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4th March 1915, Page 17
4th March 1915
Page 17
Page 17, 4th March 1915 — THE COMMERCIAL MOTOR
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Which of the following most accurately describes the problem?

Opinions from Others.

A Benz with .a HaIlford Bonnet.


[1388] Sir,—I note in your issue of the 4th February, under "Despatches from the Front," your correspondent writes of "A Hanford with a Benz bonnet," and goes on to say that. the Hanford was fitted with a German body and that the bonnet was from the German vehicle. I should be glad if you would insert in your valuable space that the vehicle referred to was captured from the Germans at the start of the war. It is a Benz this has a large covered body, with all sorts of German signs on the side, which I am afraid I do not understand, but it is a most useful lorry for rations, which is its employment for the battery. Where your correspondent makes the mistake is that the Benz radiator got far beyond repair, and, as we were unable to obtain a Benz radiator as a substitute, we replaced it with a Hallford, which was all we had at the time. It does present a very curious appearance as the bonnet is about 4 ins, higher than the radiator. This lorry, bar a big-end running, has worked day after day for five months without saying no.—Yours faithfully, 0.0. MO SIEGE BATT. AIM. COL.

Do Hydraulic Presses Damage Tires?


[1389] Sir,—We have read with much interest the article entitled "Tires That Don't Wear Out" in the COMMERCIAL MOTOR, Vol. XX, page 430. It interests us because of the clear proof that many tires fail long before their value has been obtained, due to breaking away at the root. [Our correspondent was writing of tires at the Front only, it will be recalled.—En.] We contend that this is largely due to initial damage in the nature of a rupture of the hard vulcanite root solely through the use of the hydraulic press. Tires are pressed on to wheels with a pressure that varies between 50 and 120 tons. The bore of the embedded steel band in tires is, as a rule, from in. to in. oval (due to dumping from railway trucks, etc.), therefore, when being pressed on to the wheels which have been purposely made larger in diameter than the bore of the steel bands, the limn& are forced to become circular and are also expanded. This causes a wave of fracture at the juncture of the hard vulcanite and the steel band.—Yours faithfully,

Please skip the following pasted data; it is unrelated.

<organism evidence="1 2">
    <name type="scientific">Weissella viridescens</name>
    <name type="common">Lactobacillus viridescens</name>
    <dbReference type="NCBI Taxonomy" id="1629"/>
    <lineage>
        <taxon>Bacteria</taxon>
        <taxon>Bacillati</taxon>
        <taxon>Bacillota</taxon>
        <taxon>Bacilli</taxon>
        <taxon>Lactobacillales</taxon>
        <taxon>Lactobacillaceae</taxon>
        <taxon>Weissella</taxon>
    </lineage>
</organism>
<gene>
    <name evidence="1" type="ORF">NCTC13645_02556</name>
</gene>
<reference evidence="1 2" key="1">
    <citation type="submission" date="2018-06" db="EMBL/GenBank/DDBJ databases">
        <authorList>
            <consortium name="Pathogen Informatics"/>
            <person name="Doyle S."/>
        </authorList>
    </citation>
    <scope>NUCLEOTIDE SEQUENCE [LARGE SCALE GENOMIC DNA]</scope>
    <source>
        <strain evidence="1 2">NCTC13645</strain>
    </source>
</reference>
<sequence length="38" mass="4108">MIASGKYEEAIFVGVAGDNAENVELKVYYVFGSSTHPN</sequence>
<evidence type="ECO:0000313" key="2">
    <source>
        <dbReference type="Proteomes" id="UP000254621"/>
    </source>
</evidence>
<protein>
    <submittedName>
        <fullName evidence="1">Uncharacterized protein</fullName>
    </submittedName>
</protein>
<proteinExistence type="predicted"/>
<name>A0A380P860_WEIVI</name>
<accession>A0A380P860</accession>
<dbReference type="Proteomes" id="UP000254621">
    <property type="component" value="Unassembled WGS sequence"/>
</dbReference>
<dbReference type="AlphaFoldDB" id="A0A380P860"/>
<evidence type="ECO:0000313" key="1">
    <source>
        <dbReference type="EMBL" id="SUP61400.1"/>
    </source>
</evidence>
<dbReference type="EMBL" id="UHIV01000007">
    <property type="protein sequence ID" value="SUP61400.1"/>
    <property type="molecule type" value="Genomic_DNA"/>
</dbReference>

Floating or Semi-floating Axles?


[1390] Sir,—In reading over your description of the Chase truck on page 436 of 11th February issue of your paper, I find that you rather criticise the semi-floating construction as shown on this particular model. If you will refer to the " Automobile " (an American paper), of 20th' August 1914, you will find an article there which goes rather thoroughly into the relative merits of the semi-floating as compared to the full. We always figure that an axle never fails through straight rolling loads, but always from the side blows at the rim of the wheel. On the full-floating type these reactions are taken on ball or roller bearings usually placed too close together, or on a plain bearing of inadequate length which puts tremendous pressures on the tubes supporting them. [We know of many axle fractures which have occurred through other than lateral blows through rims.—En.]

In the semi-floating construction, where the combined bending and torsion is taken care of and drive shaft is designed properly, there is no more danger of breaking this shaftl‘than in the case of locomotive practice, and in case of breakage through striking rbs, or any accident, the shaft can always be replaced muchlvinore easily than a broken tube.

Again, this type of axle is so very much more' easy on bearings. The reactions are taken on very inuch wider centres, and the dynamic loads on the bearings are about 11 times the static on the semi-floating, as against from 4 to 6 times the static on the full-floating type, deriending, of course, on the spacing of the bearings. The semi-floating construction has been very 'much abused in the cheap pleasure-car construction where the torsion has only been taken care of, forgetting abSolutelY the bending moment beneath the spoke line. Where this is taken care of adequately, it is by far the most satisfactory axle, particularly for heavy duty. [This is the principal point to which attention has been given.—En.]

Where ball or roller bearings must be used in the full floating type under very heavy duty, the hub becomes so large that, on the 36-in, wheel diameter, 'there is very little spoke left, and unsprung weight is certainly a factor in the heavier types of commercial 'vehicles, and it is difficult to get a lighter construction where great strength must accompany light design. It is already agreed by certain engineers that the full floating type of axle is a relic of the horse-drawn days, while the semi fellows locomotive construction and is a thorough engineer's job. Having in mind always, as I said before, that axles never fail through straight rolling loads, but,always from the side blows delivered at the rim of the wheel.—Yours faithfully, AarwuR M. LAYCOCH. [We are not in agreement with our correspondent, nor are many other engineers, as regards the relative merits of the semi-floating axle as compared with the more modern construction, the full-floating type. Nor does our experience enable us to concur with him as to the more usual cause of failure of such axles. His criticism of the latter type can best be met by a reference to the policy of established makers in this country, who have, with few exceptions, adopted it after trial of the other.—En.]


People: MO SIEGE, Do

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